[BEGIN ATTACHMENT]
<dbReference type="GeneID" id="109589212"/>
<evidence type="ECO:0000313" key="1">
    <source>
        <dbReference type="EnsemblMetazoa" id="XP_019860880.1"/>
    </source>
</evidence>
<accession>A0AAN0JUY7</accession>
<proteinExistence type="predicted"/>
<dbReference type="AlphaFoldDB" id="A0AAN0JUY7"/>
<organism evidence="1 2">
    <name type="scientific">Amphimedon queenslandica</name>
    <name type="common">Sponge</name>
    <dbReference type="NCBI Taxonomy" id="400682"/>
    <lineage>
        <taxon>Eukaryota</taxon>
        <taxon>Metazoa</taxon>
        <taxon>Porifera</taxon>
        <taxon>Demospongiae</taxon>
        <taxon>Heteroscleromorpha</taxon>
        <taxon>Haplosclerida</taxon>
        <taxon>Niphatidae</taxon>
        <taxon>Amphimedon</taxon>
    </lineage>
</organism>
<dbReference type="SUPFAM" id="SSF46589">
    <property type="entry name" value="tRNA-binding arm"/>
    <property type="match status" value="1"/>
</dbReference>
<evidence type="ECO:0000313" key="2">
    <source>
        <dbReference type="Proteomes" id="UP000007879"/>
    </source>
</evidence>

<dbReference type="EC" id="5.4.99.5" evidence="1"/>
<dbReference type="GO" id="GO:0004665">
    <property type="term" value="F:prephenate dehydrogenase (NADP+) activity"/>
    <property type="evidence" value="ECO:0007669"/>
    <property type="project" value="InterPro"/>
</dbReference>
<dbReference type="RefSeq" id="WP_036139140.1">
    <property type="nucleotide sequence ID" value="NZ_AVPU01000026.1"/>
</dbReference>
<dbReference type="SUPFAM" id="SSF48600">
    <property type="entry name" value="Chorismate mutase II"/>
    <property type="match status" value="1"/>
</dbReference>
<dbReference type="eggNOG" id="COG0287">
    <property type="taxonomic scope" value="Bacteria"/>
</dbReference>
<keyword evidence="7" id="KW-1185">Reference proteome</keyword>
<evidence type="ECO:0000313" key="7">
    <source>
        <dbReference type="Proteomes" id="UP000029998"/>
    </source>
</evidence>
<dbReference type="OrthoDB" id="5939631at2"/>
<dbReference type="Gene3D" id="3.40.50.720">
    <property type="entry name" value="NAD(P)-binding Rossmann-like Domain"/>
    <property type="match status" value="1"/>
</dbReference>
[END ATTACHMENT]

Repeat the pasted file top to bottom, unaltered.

<dbReference type="GeneID" id="109589212"/>
<evidence type="ECO:0000313" key="1">
    <source>
        <dbReference type="EnsemblMetazoa" id="XP_019860880.1"/>
    </source>
</evidence>
<accession>A0AAN0JUY7</accession>
<proteinExistence type="predicted"/>
<dbReference type="AlphaFoldDB" id="A0AAN0JUY7"/>
<organism evidence="1 2">
    <name type="scientific">Amphimedon queenslandica</name>
    <name type="common">Sponge</name>
    <dbReference type="NCBI Taxonomy" id="400682"/>
    <lineage>
        <taxon>Eukaryota</taxon>
        <taxon>Metazoa</taxon>
        <taxon>Porifera</taxon>
        <taxon>Demospongiae</taxon>
        <taxon>Heteroscleromorpha</taxon>
        <taxon>Haplosclerida</taxon>
        <taxon>Niphatidae</taxon>
        <taxon>Amphimedon</taxon>
    </lineage>
</organism>
<dbReference type="SUPFAM" id="SSF46589">
    <property type="entry name" value="tRNA-binding arm"/>
    <property type="match status" value="1"/>
</dbReference>
<evidence type="ECO:0000313" key="2">
    <source>
        <dbReference type="Proteomes" id="UP000007879"/>
    </source>
</evidence>

<dbReference type="EC" id="5.4.99.5" evidence="1"/>
<dbReference type="GO" id="GO:0004665">
    <property type="term" value="F:prephenate dehydrogenase (NADP+) activity"/>
    <property type="evidence" value="ECO:0007669"/>
    <property type="project" value="InterPro"/>
</dbReference>
<dbReference type="RefSeq" id="WP_036139140.1">
    <property type="nucleotide sequence ID" value="NZ_AVPU01000026.1"/>
</dbReference>
<dbReference type="SUPFAM" id="SSF48600">
    <property type="entry name" value="Chorismate mutase II"/>
    <property type="match status" value="1"/>
</dbReference>
<dbReference type="eggNOG" id="COG0287">
    <property type="taxonomic scope" value="Bacteria"/>
</dbReference>
<keyword evidence="7" id="KW-1185">Reference proteome</keyword>
<evidence type="ECO:0000313" key="7">
    <source>
        <dbReference type="Proteomes" id="UP000029998"/>
    </source>
</evidence>
<dbReference type="OrthoDB" id="5939631at2"/>
<dbReference type="Gene3D" id="3.40.50.720">
    <property type="entry name" value="NAD(P)-binding Rossmann-like Domain"/>
    <property type="match status" value="1"/>
</dbReference>